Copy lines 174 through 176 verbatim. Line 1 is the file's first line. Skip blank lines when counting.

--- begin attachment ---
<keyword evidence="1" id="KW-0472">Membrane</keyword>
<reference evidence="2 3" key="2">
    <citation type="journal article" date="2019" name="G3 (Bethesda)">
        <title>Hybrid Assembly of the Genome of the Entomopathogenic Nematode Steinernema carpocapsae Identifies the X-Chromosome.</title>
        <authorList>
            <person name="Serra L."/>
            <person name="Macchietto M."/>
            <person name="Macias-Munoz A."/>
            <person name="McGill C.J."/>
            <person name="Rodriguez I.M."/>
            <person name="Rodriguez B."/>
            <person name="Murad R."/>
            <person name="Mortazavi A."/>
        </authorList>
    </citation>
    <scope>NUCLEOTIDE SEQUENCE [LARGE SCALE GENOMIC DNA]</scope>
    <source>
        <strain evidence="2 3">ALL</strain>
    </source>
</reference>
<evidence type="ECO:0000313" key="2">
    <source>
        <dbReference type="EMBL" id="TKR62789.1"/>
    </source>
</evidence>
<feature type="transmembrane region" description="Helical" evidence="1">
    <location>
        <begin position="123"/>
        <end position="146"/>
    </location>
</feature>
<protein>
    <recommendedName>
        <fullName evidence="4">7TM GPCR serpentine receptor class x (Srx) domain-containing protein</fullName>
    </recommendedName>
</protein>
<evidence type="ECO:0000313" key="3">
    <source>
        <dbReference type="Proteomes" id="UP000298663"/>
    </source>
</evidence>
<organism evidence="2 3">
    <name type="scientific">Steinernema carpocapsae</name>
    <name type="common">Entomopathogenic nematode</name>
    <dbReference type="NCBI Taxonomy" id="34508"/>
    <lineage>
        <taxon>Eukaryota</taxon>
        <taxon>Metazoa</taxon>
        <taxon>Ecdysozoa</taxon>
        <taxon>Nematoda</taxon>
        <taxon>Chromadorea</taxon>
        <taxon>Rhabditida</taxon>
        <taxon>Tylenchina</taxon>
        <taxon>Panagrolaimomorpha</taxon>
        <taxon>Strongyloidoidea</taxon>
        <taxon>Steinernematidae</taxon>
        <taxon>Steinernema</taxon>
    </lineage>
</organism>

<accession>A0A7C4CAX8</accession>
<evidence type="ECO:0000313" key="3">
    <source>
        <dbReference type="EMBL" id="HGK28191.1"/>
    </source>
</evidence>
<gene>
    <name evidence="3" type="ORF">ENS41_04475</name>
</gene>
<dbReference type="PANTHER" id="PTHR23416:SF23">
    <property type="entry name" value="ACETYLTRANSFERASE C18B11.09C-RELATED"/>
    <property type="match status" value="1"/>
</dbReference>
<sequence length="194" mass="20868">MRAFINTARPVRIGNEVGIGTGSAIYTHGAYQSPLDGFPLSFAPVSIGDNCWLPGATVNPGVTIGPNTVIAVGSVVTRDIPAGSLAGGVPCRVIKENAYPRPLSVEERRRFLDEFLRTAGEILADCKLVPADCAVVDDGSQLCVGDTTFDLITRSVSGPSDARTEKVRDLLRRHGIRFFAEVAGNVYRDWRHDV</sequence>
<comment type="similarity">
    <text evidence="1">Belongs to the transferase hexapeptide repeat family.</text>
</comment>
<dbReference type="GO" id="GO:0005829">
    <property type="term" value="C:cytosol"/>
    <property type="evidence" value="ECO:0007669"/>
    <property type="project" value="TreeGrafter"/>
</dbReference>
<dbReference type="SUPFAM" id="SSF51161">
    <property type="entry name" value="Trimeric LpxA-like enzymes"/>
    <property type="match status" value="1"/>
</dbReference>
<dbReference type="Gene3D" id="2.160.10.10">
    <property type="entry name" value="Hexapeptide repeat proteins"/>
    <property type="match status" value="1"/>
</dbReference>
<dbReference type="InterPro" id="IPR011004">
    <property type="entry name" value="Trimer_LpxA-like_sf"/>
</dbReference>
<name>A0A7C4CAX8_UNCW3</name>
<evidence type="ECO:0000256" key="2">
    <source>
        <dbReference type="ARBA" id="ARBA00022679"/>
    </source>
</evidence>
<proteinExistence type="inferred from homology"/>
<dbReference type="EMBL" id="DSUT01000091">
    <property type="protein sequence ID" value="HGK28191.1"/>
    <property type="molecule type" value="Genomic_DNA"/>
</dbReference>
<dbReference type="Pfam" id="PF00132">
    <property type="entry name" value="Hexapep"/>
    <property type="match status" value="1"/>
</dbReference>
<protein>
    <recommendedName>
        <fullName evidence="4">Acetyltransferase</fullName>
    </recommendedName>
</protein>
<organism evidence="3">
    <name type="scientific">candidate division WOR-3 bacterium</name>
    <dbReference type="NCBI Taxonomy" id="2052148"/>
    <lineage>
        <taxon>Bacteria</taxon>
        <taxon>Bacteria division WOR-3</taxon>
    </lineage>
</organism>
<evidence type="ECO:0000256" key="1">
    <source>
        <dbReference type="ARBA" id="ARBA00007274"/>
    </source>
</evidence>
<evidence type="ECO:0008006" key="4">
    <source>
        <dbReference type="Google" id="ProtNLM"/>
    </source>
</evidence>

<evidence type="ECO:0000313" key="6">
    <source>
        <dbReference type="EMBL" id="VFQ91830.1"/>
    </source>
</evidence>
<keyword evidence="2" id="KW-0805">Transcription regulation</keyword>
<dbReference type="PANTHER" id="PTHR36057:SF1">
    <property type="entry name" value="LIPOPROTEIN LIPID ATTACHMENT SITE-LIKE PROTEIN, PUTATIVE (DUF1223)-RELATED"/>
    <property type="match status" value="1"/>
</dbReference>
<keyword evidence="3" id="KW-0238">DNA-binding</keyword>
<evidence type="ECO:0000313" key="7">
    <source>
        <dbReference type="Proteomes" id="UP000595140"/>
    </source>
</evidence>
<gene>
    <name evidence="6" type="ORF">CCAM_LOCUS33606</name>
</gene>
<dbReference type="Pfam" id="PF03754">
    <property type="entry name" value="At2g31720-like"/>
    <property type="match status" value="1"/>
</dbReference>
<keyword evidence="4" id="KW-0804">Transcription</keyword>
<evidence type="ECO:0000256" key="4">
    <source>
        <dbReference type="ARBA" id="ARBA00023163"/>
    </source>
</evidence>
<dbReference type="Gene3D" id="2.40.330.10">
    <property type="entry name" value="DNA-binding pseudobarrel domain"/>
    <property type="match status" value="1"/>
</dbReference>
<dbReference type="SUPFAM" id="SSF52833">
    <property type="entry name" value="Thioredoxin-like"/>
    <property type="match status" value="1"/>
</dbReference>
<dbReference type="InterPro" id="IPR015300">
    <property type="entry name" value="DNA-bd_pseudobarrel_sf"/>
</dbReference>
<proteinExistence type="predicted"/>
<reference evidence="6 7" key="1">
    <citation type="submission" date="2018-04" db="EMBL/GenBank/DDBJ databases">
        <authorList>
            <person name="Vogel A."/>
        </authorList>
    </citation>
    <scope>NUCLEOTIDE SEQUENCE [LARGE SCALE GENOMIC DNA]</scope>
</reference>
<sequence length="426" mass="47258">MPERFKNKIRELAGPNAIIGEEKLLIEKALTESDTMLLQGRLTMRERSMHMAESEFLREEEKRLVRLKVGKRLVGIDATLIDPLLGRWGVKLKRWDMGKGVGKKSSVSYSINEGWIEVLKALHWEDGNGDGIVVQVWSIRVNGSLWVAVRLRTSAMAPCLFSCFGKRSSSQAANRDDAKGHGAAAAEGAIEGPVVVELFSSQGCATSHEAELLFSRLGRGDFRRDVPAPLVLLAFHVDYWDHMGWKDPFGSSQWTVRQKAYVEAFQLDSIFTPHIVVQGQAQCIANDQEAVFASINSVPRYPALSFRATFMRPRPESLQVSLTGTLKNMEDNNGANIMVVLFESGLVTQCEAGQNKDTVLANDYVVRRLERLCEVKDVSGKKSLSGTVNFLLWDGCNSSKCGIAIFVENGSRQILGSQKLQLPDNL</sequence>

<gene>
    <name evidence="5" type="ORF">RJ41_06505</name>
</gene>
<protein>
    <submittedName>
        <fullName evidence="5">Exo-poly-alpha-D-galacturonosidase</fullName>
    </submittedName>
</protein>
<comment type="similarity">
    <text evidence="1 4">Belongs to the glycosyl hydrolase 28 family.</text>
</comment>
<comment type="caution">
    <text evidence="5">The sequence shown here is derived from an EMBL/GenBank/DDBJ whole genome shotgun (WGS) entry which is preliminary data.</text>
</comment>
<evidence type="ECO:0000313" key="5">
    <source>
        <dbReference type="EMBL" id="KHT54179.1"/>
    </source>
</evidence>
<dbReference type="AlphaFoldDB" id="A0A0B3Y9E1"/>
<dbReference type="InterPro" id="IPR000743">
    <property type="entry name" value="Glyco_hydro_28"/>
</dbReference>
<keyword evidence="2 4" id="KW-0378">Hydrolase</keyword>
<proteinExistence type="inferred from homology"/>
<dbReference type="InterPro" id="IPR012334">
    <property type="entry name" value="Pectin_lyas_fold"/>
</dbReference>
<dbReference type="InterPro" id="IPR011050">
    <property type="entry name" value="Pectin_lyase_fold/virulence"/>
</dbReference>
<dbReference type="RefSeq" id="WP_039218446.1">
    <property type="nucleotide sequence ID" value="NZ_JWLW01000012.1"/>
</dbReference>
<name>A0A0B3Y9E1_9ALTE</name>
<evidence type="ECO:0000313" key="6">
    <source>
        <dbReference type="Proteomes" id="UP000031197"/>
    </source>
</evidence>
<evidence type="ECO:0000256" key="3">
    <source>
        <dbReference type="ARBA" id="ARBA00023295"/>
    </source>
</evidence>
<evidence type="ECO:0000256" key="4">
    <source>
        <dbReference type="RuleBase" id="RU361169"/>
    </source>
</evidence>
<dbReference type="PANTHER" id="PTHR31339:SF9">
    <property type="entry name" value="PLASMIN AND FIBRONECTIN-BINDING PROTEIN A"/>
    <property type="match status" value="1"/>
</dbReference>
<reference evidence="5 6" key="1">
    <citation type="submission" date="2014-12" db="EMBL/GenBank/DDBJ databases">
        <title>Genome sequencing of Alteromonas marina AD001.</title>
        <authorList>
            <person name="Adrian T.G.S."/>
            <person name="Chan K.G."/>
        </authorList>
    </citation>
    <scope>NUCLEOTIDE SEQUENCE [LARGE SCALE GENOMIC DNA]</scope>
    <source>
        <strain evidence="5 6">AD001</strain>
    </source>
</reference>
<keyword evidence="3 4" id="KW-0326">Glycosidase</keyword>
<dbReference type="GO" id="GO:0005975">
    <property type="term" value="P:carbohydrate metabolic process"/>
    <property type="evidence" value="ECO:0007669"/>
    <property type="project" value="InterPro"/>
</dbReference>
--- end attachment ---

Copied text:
        <authorList>
            <person name="Vogel A."/>
        </authorList>